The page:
Tuesday, 21 February 2012

La Vita é un Carnevale!

Carnival time is here again amici miei! :-) Italian towns have been taken over by revellers in costume, spectacular street parades and merchant stalls selling every kind of Italian delicacy. The official date of 'Carnevale' this year is the 21st February which is the traditional 40 days before Easter, however many towns have been celebrating for weeks already. Carnevale is the final celebration before the restrictions of Lent - in fact the term is widely recognised as originating from the Latin words 'carnem levare' or 'take away the meat'.

The festival itself is thought to have derived from the ancient Roman 'baccanali', celebrations during which drunken revellers would walk around the city with their faces painted whilst singing, yelling and performing pranks. Tricks and pranks are still an integral part of Carnevale, hence the saying 'a carnevale ogni scherzo vale', meaning that during carnival time any kind of mischief can be expected! The 'Carnevale di Misterbianco' is famous for its wonderful costumes such as that in the image below - modelled on the Amazon Rainforest!

The large colourful floats are also thought to have taken root from ancient Roman times when citizens would hold a festival called Saturnalia to honour the god Saturn, in the hope of achieving a fruitful harvest. During this festival parades of floats carrying masked girls and boys would go along the streets and this tradition is still evident throughout Italy. The 'Carnevale di Acireale' in Sicily is world famous for the colourful paper maché floats that pass through the town and each year there is a competition for the best and most original. For those of you who have never been to a Sicilian 'Carnevale' here is Acireale's promotional video for this year to give you an better idea :-) -

Buon Carnevale a tutti!! Enjoy. A presto,

Debra :-)

Friday, 3 February 2012

Viva Sant'Agata!!

Buona sera a tutti  :-) So much has happened in Italy since my January blog post. First, news travelled quickly throughout the world of the Costa Concordia disaster just off the Tuscan island of Giglio. This was such a tragic incident and our thoughts and prayers go out to the victims and their families. The Italian peninsula was then hit by some of its coldest temperatures in decades. Northern and Central Italy are still suffering from heavy snowfall and even many of the higher towns in Sicily have not been spared this rare occurence.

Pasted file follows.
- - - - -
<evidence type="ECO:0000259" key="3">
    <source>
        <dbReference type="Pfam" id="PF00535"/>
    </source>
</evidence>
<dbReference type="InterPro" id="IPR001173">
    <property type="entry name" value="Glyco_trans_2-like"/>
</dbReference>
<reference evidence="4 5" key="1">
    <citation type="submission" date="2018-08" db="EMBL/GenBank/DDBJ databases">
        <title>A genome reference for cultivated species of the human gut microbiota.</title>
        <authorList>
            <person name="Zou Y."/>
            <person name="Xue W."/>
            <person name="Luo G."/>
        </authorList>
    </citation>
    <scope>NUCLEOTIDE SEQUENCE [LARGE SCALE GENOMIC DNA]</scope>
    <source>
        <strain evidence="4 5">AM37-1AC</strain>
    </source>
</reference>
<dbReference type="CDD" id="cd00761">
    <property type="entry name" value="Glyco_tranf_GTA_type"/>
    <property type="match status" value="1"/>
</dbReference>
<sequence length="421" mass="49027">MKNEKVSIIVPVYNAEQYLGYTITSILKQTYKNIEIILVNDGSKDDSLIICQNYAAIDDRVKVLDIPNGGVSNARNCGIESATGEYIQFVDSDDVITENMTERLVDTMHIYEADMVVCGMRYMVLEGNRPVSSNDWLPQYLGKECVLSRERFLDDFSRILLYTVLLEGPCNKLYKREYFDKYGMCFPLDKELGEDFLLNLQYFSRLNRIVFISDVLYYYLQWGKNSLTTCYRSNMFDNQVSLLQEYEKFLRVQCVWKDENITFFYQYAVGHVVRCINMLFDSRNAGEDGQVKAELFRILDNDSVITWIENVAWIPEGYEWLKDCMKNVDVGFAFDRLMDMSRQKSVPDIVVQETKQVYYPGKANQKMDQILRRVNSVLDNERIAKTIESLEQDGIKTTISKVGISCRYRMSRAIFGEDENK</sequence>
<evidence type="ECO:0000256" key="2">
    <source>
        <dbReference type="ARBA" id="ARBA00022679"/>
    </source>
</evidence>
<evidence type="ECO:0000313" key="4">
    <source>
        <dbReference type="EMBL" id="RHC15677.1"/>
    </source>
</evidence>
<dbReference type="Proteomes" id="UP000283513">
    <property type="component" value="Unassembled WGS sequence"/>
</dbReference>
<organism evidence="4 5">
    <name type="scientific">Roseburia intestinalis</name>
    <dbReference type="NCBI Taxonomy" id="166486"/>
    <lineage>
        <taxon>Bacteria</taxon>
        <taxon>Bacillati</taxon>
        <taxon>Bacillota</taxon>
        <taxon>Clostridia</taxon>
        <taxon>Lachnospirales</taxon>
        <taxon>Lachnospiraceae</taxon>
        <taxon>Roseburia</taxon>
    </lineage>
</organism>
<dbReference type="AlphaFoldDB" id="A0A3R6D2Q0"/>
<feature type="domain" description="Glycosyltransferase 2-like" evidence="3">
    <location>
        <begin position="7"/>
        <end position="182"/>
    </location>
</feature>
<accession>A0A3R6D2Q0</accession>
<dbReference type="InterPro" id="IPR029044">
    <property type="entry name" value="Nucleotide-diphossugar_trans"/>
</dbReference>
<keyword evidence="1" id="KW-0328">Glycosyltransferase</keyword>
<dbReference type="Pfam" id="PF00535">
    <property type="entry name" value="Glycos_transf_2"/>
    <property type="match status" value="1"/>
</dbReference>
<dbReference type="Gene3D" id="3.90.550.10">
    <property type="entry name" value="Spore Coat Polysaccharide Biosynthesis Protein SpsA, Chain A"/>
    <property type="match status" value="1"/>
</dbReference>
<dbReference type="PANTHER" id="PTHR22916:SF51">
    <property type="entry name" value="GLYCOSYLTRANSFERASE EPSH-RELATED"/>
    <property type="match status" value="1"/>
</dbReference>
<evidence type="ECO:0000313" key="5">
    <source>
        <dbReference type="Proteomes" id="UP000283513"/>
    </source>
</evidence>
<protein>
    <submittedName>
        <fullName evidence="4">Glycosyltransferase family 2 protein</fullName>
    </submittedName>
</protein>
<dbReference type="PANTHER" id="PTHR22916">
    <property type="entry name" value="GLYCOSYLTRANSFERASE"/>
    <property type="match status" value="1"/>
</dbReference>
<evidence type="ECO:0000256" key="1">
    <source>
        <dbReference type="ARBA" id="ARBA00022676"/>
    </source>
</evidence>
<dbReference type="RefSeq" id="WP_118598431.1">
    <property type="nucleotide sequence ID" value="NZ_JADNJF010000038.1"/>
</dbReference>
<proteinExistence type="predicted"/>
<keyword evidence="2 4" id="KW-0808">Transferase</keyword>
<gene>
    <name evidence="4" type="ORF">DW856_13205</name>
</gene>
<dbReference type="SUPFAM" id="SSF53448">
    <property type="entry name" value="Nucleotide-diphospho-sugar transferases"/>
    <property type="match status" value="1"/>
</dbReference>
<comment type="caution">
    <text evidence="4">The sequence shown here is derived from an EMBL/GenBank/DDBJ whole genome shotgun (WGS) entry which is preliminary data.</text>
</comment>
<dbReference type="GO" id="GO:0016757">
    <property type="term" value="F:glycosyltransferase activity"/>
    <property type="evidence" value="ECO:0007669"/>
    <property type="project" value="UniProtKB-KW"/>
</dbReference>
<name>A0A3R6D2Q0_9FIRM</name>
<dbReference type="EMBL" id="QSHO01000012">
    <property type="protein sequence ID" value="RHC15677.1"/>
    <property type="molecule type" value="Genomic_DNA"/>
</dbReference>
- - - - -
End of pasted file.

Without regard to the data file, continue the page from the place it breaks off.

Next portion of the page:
On a more positive note, we are now entering February which is one of the most festive months in the Sicilian calendar and hopefully the sun will return in preparation for the wonderful Sicilian 'primavera'! Today marks the beginning of the annual three day 'Festa di Sant' Agata' in Catania - a world-famous religious festival which celebrates the city's patron saint and attracts almost a million devotees each year. St. Agata is also the patron saint of fire, earthquakes and Mount Etna eruptions and is buried at the Chapel of Sant' Agata within the majestic Duomo di Catania.

The Saint was martyred in the year 251 aged only fifteen and during the celebration the statue of St. Agata which houses her relics is carried through the streets in a silver carriage, or 'fercolo'. This carriage weighs 40,000 pounds, or 18,000 kilograms. and is pulled by 5,000 local men who are welcomed back to the Duomo with a spectacular firework display.

The traditional festival food for 'La Festa di Sant'Agata' are the delicious, sweet 'Olivette di Sant'Agata'. Here is the recipe for those of you who won't be attending this year's festivities.......Enjoy!

Servings: 6-8
Ingredients: 200 grams almonds, shelled
200 grams sugar
1 tablespoon rum 
sugar for coating
green food colouring
Remove the skin from the almonds after immersing for a few seconds in boiling water, and grind together with 100 grams sugar.
Place the remaining sugar in a saucepan with a few tablespoons of water, and heat until it starts to melt. Remove from the heat, and add the almond mixture, rum and a small amount of the green colouring.
Knead until the mixture is smooth.
Rub small balls between the palms into the shape of olives. Coat each “olive” by rolling it in sugar.
Leave for a few hours before serving.

A presto amici,

Debra Santangelo